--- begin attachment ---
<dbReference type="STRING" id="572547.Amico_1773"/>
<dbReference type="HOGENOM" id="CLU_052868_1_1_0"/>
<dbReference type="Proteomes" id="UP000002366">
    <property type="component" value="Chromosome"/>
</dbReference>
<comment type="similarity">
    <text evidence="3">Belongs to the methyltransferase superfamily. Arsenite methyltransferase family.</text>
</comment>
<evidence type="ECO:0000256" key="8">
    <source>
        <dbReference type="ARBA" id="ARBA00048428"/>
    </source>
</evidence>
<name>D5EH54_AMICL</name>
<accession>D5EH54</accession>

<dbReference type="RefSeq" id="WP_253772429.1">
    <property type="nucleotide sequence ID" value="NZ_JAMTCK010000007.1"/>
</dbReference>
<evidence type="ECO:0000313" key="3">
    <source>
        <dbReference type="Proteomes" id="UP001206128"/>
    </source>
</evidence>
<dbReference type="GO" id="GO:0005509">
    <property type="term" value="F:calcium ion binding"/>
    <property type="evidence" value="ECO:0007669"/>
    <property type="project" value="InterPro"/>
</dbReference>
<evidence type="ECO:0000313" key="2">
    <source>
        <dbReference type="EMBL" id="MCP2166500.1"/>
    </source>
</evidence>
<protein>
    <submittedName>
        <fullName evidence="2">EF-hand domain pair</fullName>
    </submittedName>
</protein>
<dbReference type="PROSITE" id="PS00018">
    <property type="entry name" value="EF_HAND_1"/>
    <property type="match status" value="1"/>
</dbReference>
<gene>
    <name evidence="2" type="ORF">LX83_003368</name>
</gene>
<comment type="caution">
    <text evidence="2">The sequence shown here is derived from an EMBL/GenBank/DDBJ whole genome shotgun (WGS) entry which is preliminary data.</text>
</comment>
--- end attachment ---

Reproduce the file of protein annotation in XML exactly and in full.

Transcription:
<dbReference type="STRING" id="572547.Amico_1773"/>
<dbReference type="HOGENOM" id="CLU_052868_1_1_0"/>
<dbReference type="Proteomes" id="UP000002366">
    <property type="component" value="Chromosome"/>
</dbReference>
<comment type="similarity">
    <text evidence="3">Belongs to the methyltransferase superfamily. Arsenite methyltransferase family.</text>
</comment>
<evidence type="ECO:0000256" key="8">
    <source>
        <dbReference type="ARBA" id="ARBA00048428"/>
    </source>
</evidence>
<name>D5EH54_AMICL</name>
<accession>D5EH54</accession>

<dbReference type="RefSeq" id="WP_253772429.1">
    <property type="nucleotide sequence ID" value="NZ_JAMTCK010000007.1"/>
</dbReference>
<evidence type="ECO:0000313" key="3">
    <source>
        <dbReference type="Proteomes" id="UP001206128"/>
    </source>
</evidence>
<dbReference type="GO" id="GO:0005509">
    <property type="term" value="F:calcium ion binding"/>
    <property type="evidence" value="ECO:0007669"/>
    <property type="project" value="InterPro"/>
</dbReference>
<evidence type="ECO:0000313" key="2">
    <source>
        <dbReference type="EMBL" id="MCP2166500.1"/>
    </source>
</evidence>
<protein>
    <submittedName>
        <fullName evidence="2">EF-hand domain pair</fullName>
    </submittedName>
</protein>
<dbReference type="PROSITE" id="PS00018">
    <property type="entry name" value="EF_HAND_1"/>
    <property type="match status" value="1"/>
</dbReference>
<gene>
    <name evidence="2" type="ORF">LX83_003368</name>
</gene>
<comment type="caution">
    <text evidence="2">The sequence shown here is derived from an EMBL/GenBank/DDBJ whole genome shotgun (WGS) entry which is preliminary data.</text>
</comment>